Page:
See J. Whittaker, ‘Lost and found: Some manuscripts of the Didaskalikos of Alcinous (Albinus)’, Symbolae Osloenses, 49.1, (1973) 127–139, who examined two possibilities regarding provenance. According to these, MS Holkham Gr. 101 should be identified either with the supposedly lost ‘Ms. 179 de la bibliothèque de la Faculté de médecine de Montpellier in Lyons’, or with a manuscript which used to be in the possession of Cardinal Rodolfo Pio da Carpi (1500–1564). For both cases are pros and cons. MS. 179, as recorded in H. Omont, Catalogue général des manuscrits de France. Catalogue des manuscrits grecs des Départements, Paris, 1886, pp. 36–37, contained: ‘Alcinoi Didascalio dogmatum Platonis. In-douze, manuscrit, papier.’ and belonged to the convent of the Augustins déchaussés at Lyons. This description, while it corresponds in size with MS. Holkham Gr. 101, completely disregards however items 2 and 3 of it. Item 2 is written by the same scribe with item 1 and its beginning is the end of the quire which contains item 1, so it constitutes a sequence. It is known that Thomas Coke obtained almost forty MSS (some of them are Greek) of his library from the same source, namely the Augustinians at Lyons (See L. Dorez, Les manuscrits à peinture de la Bibliothèque de Lord Leicester à Holkham Hall. Choix de miniatures et de reliures publié sous les auspices de l Académie des Inscriptions et Belles-Lettres, Paris, 1908). Thus this scenario becomes more probable, especially if we assume that item 3 which was written by another scribe, was added later, and that it also may come from another -unidentified as yet- source. However, item 2 is not mentioned in the description at all, and this absence might be just incidental, since the cataloguer could have paid less attention to the MS, producing a rather selective or incomplete description. The MS from Rodolfo’s collection, on the other hand, in terms of content seems to have been very close to MS. Holkham Gr. 101, for it contains items 1–3, but differs in size. It possibly derives from the library of Giorgio Valla (1430–1499), whose library passed into the possession of Prince Alberto Pio da Carpi (1475 1530), before ending up in the hands of Rodolfo, Alberto's nephew. It is listed as ‘Alcinous de doctrina Piatonis, Maximi Tirii sermones tres, 21/ Libanii epitaphius Juliani in 8º bamb. con tauole in cor. Sigto 21.’ See J. L. Heiberg, Beiträge zur Geschichte Georg Valla's undseiner Bibliothek XVI. Beiheft zum Zentralblatt für Bibliothekswesen, Leipzig, 1896, p. 119/471. Closer examination of contents reveals that again either the cataloguer was not very attentive in counting Maximus of Tyre Orations/Dissertations, or that the MS in question is not identical to MS. Holkham Gr. 101. The Orations being mentioned are three, but in MS. Holkham Gr. 101 they are six. There is the possibility that the cataloguer has counted collectively all the six Orations as three, but still the difference in dimensions between the two codices makes the situation more complicated, unless again size was given very inaccurately in the entry. Finally, if the fact that in both cases the sequence of authors and works is unique, since it is not to be found in any other surviving MS, there seems likely that one of the two codices could have served as an exemplar to the other, so apparently there is connection between MS. Holkham Gr. 101 and Rodolpho’s –still unidentified– MS.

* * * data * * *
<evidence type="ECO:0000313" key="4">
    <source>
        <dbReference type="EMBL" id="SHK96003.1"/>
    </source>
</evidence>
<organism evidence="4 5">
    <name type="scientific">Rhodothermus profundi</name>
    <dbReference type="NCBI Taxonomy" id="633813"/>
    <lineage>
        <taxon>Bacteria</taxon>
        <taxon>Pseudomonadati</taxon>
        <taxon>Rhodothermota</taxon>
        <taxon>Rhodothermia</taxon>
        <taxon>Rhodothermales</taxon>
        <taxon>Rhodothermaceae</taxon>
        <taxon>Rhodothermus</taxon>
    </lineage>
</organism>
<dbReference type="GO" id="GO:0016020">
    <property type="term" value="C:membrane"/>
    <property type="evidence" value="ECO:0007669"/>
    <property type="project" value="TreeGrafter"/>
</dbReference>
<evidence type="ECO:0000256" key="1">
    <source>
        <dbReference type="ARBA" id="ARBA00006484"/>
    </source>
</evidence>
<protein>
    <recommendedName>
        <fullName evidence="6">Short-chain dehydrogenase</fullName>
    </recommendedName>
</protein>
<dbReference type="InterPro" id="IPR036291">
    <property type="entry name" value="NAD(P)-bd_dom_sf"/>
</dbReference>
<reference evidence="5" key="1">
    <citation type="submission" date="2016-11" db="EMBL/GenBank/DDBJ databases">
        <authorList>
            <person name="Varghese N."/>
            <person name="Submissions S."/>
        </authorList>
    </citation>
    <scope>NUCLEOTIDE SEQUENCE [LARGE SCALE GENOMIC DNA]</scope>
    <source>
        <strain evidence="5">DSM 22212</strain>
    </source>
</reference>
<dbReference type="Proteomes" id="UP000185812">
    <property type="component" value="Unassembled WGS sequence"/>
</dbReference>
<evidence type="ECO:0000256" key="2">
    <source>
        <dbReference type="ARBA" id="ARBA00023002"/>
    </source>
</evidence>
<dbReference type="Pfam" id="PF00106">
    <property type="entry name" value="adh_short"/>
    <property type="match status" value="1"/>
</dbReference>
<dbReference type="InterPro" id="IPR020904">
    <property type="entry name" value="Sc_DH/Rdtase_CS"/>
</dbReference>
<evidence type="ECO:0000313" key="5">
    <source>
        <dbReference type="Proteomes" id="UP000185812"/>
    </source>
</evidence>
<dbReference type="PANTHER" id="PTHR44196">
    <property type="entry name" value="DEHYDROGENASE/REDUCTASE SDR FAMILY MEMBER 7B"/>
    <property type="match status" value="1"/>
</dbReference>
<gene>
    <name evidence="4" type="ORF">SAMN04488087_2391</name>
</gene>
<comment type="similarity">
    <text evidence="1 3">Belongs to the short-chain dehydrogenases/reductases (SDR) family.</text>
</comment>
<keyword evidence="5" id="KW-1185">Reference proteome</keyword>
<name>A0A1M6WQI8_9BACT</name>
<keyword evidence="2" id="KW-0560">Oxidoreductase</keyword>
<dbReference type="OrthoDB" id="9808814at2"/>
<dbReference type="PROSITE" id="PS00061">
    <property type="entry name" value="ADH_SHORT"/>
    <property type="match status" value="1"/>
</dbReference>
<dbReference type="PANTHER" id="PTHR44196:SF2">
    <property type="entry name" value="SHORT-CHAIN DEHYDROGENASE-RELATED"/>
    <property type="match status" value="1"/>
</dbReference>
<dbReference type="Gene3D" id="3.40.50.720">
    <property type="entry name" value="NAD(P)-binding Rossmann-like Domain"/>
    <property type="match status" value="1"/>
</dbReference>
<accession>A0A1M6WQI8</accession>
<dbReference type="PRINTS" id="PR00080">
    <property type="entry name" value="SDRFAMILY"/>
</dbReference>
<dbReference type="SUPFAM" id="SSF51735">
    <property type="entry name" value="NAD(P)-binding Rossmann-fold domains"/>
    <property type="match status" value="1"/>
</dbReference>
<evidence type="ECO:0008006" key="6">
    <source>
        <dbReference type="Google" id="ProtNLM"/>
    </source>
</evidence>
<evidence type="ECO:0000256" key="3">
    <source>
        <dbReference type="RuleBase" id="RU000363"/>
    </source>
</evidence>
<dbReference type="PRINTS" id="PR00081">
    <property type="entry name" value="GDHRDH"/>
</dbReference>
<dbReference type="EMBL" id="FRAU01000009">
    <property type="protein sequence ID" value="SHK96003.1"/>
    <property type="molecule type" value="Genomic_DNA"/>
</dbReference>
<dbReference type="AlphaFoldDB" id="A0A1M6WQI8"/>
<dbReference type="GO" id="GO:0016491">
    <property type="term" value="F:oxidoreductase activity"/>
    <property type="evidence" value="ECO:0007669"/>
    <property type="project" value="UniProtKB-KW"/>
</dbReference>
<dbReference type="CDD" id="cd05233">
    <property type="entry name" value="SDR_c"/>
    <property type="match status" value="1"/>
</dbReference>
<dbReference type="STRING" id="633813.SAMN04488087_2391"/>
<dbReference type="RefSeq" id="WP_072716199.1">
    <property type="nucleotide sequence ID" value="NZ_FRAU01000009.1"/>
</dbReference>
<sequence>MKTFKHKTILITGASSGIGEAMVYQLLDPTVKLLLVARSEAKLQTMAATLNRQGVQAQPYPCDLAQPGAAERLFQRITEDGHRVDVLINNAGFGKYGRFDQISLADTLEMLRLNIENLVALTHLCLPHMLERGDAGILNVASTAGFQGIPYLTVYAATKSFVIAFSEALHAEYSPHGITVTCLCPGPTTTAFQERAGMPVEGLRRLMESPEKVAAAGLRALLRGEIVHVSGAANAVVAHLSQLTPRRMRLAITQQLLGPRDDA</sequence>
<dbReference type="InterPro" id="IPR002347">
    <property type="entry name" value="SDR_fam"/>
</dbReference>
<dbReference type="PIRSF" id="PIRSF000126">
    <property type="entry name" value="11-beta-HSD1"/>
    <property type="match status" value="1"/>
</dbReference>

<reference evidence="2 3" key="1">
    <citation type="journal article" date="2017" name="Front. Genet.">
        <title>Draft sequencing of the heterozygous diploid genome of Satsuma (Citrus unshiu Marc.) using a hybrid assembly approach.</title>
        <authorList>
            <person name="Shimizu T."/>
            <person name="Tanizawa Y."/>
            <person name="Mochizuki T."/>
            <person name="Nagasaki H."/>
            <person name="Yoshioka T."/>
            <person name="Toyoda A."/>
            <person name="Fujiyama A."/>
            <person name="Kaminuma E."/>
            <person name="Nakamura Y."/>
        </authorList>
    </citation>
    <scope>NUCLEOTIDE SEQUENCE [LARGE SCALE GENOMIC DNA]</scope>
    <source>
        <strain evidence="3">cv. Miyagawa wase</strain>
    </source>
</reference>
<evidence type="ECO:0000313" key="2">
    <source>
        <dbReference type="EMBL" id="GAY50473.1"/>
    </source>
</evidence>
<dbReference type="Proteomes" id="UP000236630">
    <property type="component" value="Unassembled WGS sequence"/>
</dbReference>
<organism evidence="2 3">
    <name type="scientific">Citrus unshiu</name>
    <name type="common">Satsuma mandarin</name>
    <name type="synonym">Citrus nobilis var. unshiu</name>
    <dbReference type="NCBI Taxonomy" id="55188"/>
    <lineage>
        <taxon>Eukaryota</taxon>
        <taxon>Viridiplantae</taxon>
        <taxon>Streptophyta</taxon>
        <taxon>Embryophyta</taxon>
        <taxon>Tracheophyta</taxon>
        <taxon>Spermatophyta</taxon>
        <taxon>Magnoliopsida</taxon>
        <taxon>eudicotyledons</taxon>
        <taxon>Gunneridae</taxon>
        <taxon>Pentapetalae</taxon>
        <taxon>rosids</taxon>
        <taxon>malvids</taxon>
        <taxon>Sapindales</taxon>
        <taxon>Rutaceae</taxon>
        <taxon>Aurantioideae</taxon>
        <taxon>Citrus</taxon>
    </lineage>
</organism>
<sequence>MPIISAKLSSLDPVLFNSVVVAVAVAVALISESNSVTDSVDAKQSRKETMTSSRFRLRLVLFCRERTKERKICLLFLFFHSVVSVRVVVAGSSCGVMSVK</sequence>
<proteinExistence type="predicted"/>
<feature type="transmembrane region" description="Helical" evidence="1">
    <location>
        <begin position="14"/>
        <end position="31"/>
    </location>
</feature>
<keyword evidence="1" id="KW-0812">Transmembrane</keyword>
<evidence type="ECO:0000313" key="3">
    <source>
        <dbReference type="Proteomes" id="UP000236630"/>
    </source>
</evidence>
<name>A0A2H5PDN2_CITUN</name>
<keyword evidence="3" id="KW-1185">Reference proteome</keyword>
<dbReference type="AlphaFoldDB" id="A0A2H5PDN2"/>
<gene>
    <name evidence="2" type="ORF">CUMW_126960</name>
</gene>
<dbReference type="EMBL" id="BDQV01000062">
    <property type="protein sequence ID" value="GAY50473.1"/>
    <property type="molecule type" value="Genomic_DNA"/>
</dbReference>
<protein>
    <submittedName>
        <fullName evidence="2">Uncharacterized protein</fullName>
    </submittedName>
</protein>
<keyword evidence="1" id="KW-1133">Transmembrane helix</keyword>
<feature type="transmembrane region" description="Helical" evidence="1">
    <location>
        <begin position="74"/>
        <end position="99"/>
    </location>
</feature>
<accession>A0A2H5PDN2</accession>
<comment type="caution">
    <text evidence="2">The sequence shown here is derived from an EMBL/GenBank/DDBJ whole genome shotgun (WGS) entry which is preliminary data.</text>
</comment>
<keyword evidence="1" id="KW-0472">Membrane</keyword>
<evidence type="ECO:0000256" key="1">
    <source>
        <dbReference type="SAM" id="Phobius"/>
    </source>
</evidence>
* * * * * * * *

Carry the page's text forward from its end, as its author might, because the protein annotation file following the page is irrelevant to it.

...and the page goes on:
Ownership Notes: fol. iii(r) in brown ink: signature of Th(oma)s Wil(lia)m Coke.- fol. 1r (in brown faded ink, right, bottom): Θωμας (not Τωμας as in J. Whittaker, ‘Lost and found’, p. 130) Κοκε. Catalogue Numbers: front paste-down (in pencil), fol. i (v): MS. Holkham Gr. 101; fol. ii(r): DIB.20 No 278 281 (= Libr. of the Earl of Leicester, 281).

Record Sources

Description by Dimitrios Skrekas (2020), with the support of the Leventis Foundation, the Oxford Centre for Byzantine Research, the Yerolemou Trust and the Michael Marks Charitable Trust.


Last Substantive Revision

2020-09-22: New description by D. Skrekas.